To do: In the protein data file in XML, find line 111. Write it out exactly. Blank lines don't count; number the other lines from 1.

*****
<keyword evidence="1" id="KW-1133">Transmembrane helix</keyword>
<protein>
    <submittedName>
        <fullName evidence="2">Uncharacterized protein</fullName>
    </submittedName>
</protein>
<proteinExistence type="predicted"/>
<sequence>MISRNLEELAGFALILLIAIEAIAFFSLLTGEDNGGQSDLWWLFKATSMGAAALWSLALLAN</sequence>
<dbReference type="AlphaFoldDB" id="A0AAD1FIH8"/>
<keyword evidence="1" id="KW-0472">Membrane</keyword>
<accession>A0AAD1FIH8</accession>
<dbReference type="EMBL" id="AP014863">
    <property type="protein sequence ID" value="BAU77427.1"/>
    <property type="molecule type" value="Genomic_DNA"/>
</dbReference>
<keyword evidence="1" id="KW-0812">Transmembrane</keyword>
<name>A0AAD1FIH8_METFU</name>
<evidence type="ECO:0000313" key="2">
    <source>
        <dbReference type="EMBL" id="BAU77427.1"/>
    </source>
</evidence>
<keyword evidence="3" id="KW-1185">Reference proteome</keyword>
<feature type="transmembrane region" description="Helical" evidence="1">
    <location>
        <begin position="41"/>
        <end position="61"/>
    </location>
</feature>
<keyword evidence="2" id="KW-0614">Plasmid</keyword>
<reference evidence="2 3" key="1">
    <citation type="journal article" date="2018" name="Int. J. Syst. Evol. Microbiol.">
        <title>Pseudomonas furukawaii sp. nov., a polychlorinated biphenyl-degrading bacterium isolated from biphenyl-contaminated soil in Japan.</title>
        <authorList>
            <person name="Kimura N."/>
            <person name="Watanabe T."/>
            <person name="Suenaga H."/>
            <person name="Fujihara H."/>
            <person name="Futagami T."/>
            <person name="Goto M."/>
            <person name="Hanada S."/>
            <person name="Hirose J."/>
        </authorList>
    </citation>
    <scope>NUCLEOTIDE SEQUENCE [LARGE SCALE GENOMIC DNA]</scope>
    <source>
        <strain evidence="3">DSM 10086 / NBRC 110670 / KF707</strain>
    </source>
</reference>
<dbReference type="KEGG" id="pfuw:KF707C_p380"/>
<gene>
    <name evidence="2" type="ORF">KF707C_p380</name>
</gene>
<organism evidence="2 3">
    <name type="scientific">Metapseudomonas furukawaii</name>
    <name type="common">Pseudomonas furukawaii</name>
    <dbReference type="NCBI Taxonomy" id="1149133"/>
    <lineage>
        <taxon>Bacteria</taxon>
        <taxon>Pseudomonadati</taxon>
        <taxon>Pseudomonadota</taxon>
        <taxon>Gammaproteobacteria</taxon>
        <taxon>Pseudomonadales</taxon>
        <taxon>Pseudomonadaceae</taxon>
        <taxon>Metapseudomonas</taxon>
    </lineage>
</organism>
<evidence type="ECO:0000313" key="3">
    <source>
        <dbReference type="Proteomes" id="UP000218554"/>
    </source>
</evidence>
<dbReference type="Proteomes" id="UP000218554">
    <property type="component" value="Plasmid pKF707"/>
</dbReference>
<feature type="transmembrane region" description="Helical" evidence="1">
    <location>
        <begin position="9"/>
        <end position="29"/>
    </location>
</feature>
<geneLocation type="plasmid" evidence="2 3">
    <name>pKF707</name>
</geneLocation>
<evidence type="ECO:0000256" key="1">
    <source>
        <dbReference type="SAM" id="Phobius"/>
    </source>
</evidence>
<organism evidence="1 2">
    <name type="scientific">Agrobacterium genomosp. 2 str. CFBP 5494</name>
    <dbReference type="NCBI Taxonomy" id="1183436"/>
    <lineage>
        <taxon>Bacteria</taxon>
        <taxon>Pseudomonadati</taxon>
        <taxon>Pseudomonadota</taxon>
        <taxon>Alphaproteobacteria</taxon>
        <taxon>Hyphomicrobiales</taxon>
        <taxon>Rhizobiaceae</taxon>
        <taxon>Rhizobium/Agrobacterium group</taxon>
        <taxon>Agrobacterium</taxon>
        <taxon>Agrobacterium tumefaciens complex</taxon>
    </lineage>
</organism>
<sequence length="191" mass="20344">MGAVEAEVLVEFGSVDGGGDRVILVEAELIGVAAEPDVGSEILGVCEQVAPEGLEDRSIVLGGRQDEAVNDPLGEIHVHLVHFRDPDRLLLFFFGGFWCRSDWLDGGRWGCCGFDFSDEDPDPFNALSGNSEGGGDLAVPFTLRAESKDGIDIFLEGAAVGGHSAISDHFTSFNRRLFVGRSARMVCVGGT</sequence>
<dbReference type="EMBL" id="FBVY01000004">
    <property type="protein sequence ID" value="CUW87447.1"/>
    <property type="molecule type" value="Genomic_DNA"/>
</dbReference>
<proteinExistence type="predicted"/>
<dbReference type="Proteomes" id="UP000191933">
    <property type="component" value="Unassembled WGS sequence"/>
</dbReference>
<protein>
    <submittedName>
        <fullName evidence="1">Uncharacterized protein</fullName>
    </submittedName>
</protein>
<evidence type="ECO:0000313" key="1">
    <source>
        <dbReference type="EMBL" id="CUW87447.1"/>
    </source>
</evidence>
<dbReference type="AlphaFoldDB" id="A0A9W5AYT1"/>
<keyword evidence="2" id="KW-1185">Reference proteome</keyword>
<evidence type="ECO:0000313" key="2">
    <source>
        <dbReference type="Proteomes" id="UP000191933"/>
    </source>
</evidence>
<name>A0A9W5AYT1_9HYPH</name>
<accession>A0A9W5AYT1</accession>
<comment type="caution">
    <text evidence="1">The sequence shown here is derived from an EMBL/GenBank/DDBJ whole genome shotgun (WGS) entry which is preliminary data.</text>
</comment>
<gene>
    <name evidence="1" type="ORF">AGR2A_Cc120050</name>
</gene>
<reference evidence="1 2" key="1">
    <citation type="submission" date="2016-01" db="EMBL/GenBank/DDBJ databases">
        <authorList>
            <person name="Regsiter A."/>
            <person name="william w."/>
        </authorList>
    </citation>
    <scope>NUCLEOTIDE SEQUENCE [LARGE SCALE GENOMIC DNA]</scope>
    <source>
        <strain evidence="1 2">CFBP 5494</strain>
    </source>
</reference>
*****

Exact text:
<dbReference type="Proteomes" id="UP000191933">